Right now I'm:

Sitting in a cafe I won't name because I'm going right off it. I've sat as far from the LOUD speaker as I can but it's still really loud and it's cold in here. I'm looking at people trudging past on the wet pavement outside.

I've got a tiny cappuccino which will cost me too much and isn't even good. It came with a biscuit in a plastic wrapper: nothing says we don't care about you quite like a biscuit in a plastic wrapper. I ate it mind. I'm hungry. I was going to order a scone but the waitress went away before I could order one, so I didn't. Probably for the best.

Currently reading:

Rivers of London by Ben Aaronovitch - this is a police procedural novel with added magic. It's got a touch of the Prachett's about it. I liked it from early on when Nicholson explained that no, he wasn't a wizard like Harry Potter because he wasn't a fictional character. 😄

I've just finished reading The Stolen Child by Sanjida Kay. I didn't get on with it because I don't like thrillers, but it was set in my (kind of) home town (with liberties taken with geography) of Ilkley, and it had a Heathcliff character in it - Har(r)is, who was really interesting. He reminded me of someone who lived in Ilkley when I lived there, so I put his personality on the character, which made his crimes even harder to deal with. Obviously, with it being a crime type book it had plenty of twists and turns, and I did feel like the false leads were ladled on a bit thick at points, but I was glad that people who seemed good were repeatedly shown not to be, and that imperfect people in imperfect relationships muddled through. If you like crime fiction I'd recommend it for you. I believe Sanjida has a follow up coming out very soon.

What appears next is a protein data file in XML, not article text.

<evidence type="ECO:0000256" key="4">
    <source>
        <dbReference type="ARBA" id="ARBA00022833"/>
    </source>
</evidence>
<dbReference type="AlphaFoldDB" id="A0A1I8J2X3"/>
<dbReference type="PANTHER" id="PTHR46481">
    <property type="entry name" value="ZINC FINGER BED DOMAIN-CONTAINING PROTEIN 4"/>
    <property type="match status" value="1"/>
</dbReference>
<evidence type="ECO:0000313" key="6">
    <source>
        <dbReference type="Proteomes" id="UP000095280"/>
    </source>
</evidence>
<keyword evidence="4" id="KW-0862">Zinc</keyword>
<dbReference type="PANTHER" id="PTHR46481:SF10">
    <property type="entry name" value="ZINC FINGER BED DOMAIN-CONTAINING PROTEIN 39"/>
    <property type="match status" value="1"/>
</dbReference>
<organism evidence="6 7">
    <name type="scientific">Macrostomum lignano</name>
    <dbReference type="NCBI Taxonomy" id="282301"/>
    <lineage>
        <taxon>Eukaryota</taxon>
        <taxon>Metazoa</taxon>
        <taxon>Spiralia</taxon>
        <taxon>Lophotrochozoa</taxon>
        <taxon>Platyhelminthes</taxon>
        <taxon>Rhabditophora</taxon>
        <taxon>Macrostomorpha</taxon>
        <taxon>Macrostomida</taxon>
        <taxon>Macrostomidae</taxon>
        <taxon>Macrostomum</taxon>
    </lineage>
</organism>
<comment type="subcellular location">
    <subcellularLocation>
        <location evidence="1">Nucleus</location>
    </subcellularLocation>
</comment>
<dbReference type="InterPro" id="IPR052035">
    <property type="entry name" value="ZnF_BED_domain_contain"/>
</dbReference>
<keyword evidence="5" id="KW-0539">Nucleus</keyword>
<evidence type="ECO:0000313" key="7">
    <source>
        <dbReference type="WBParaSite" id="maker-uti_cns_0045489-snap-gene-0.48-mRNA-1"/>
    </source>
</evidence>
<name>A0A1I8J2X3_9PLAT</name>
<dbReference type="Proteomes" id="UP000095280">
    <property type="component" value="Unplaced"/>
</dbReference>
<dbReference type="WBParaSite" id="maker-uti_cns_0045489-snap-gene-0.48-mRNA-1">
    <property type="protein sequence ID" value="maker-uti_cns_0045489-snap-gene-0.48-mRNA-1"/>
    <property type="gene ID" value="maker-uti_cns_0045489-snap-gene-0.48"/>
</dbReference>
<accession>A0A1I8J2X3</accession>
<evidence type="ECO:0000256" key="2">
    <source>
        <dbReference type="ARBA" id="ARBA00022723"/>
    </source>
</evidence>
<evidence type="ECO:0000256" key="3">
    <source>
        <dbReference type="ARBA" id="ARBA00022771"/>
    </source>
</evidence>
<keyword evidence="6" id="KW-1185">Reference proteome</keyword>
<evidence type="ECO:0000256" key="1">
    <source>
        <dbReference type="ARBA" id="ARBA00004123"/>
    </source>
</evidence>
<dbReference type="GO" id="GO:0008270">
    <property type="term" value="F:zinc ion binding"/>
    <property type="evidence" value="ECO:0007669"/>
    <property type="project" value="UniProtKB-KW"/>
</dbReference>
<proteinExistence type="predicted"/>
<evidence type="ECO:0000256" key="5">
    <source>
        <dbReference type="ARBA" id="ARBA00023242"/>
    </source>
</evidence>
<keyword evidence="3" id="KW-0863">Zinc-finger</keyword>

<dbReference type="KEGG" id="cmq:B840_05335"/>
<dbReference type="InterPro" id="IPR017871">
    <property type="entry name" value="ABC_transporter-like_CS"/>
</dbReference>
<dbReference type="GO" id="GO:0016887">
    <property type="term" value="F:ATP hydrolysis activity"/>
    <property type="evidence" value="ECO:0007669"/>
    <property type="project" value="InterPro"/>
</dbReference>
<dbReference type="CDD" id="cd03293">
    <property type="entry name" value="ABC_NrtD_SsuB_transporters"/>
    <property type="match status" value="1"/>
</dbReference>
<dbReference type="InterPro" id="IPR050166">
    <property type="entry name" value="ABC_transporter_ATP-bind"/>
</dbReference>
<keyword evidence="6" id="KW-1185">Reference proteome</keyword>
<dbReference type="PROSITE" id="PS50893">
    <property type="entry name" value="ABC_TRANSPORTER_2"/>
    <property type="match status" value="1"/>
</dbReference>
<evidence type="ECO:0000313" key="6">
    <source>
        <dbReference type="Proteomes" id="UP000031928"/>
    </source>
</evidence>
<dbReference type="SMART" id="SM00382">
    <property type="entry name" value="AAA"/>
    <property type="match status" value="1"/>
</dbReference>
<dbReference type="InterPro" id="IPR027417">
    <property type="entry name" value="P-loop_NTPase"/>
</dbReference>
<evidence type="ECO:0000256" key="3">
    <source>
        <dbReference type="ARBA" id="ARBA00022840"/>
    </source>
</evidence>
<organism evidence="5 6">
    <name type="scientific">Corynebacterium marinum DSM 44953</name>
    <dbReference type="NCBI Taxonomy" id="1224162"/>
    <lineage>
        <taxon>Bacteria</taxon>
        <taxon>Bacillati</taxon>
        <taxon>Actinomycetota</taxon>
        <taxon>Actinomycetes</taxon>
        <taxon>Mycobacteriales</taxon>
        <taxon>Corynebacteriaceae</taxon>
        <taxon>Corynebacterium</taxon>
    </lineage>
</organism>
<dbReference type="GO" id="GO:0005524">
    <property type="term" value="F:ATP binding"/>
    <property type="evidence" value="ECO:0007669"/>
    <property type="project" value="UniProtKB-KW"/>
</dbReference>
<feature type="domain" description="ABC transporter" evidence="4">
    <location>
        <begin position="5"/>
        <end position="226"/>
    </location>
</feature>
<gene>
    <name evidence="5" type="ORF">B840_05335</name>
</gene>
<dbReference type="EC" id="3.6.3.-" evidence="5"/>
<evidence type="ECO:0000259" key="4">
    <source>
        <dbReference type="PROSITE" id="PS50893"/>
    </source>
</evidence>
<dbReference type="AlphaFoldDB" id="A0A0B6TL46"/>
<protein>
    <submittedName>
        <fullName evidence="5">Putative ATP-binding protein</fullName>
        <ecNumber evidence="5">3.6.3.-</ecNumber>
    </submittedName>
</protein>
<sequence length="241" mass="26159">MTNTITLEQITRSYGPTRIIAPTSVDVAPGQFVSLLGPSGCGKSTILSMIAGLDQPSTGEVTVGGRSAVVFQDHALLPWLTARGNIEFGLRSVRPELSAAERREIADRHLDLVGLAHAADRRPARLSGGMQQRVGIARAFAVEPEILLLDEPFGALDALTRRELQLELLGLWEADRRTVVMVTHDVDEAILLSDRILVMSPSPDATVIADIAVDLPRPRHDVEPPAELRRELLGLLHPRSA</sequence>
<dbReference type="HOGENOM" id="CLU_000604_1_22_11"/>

Listening to:

Right now in the cafe the theme from Shaft is playing, so I'm out of here...

...continued later at home. I've reinstalled Spotify on my phone, so I've been listening to Anohni 💚 and CocoRosie while the various humans I live with annoy me, because I'm a grumpy horrible hormonal mess just now.

I've gone back to my lovely choir, so I've been listening to the songs we're singing, my favourite of which is White Winter Hymnal by Fleet Foxes, even though / because it's got some weird lyrics. I had a look at what the band had to say about the lyrics on Songfacts. Robin Pecknold wrote it, and he variously said that it was entirely meaningless, and that it was about losing innocence, thinking of his friends growing up who had got involved with drugs, so that's cleared that up. I feel sorry for Michael, let's get him dancing again

I am having a Franz Ferdinand moment, which is probably why I'm thinking of dancing with beautiful boys on a beautiful dancefloor. I love their new song, Feel the Love Go.

There are links above to all the songs I've been talking about on YouTube, but I'm only sharing one video (purely because it's an awesome video):

Having fun:

I've just got my first glue gun and I'm making a Fortnite inspired costume for my son to wear to our local Comic Con.